Wielding the First Amendment as a Sword Against the JAG Corps:
|By RAYMOND SWENSON|
|Tuesday, Sep. 30, 2003|
On September 19, in federal district court in New Jersey, a lawsuit was filed that seeks to overturn the Solomon Amendment. That Amendment withdraws all Federal contracts, grants and loans from those universities and law schools that refuse to allow on-campus recruiting by the armed forces.
The plaintiffs in the suit include law professors and law students who claim their First Amendment rights have been violated. They say that, among these rights, is the right to ban recruiters for the Judge Advocate Generals (JAG) Corps of the Air Force, Army, Navy and Marine Corps from participating in their law schools' career placement interview programs.
In truth, however, there is no First Amendment violation here. Indeed, what the plaintiffs claim is not a right to speak or associate, but a right to prevent others from doing so. Their invocation of the Bill of Rights, then, could not be more wrong.
The Plaintiffs' First Amendment Case Is Weak Or Nonexistent
Obviously, the plaintiffs have the right to speak or write critically, in their classrooms and law reviews, about the JAG or the armed forces. Moreover, if the government were to try to impose limits on this speech, they would have the right to invoke the First Amendment as a shield.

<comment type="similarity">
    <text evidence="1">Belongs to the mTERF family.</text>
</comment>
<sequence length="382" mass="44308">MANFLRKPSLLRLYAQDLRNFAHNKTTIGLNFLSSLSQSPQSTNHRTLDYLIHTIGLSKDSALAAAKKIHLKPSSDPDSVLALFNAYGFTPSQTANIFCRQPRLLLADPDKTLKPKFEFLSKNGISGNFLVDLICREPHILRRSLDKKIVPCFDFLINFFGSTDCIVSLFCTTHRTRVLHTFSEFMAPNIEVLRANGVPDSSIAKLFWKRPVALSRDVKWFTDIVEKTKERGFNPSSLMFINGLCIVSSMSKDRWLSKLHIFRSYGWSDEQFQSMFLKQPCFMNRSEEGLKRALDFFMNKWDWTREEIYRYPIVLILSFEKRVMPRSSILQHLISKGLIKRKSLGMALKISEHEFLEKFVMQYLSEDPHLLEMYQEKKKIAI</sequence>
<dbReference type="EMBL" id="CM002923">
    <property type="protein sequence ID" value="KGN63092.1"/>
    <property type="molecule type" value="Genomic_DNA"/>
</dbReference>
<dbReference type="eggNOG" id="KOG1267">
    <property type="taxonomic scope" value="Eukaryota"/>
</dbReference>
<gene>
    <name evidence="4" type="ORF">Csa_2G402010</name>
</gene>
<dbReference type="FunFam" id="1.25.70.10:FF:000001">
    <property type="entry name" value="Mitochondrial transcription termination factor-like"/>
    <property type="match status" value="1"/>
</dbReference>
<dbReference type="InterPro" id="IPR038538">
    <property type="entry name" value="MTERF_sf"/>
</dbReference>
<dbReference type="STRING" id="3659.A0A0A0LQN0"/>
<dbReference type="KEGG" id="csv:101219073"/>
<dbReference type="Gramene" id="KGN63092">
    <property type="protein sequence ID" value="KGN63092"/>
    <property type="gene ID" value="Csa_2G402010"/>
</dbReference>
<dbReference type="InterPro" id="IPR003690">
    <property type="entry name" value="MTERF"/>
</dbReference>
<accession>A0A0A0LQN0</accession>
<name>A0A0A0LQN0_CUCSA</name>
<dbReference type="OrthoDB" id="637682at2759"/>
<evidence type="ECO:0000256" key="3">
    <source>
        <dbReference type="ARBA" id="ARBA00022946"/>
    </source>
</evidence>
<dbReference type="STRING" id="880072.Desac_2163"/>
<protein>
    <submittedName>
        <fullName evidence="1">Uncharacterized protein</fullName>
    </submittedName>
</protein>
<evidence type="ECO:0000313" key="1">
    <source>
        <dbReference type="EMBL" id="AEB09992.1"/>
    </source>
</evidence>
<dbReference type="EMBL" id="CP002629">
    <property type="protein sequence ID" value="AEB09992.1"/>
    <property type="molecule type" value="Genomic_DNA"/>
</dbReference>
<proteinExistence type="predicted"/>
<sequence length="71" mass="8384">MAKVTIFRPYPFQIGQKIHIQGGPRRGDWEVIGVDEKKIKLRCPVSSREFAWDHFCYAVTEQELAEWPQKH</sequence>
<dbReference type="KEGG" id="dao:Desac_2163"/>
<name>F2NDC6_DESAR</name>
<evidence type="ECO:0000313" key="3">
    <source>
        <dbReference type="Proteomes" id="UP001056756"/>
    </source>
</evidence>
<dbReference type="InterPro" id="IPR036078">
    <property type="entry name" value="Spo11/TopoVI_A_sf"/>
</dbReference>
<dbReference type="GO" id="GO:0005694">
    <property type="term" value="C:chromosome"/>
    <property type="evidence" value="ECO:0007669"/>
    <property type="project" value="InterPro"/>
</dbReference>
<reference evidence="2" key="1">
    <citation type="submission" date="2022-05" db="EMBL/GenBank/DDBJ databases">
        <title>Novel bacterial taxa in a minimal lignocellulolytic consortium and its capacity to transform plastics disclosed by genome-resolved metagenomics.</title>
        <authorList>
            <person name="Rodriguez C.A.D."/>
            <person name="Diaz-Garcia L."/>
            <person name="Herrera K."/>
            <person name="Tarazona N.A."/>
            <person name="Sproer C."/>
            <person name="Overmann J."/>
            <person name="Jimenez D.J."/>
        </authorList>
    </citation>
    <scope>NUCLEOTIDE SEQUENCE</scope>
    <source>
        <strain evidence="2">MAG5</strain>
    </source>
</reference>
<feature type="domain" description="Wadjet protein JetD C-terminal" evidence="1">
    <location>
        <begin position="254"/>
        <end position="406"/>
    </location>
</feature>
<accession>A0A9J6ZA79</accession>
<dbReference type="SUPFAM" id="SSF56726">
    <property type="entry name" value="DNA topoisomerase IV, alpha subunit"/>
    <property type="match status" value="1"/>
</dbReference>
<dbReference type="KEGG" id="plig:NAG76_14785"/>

But here, the plaintiffs want to use the First Amendment not as a shield, but as a sword. Their claimed right is not a right to freely speak one's opinions, or freely associate with others. To the contrary, it is a right to enforce their opinions by silencing others - and to prevent freedom of association by banning contact between law students and the JAG. In the plaintiffs' view, their rights to speak and associate override these same rights for others. Remember, law students are not forced to meet with JAG recruiters and be recruited by them; they choose to do so.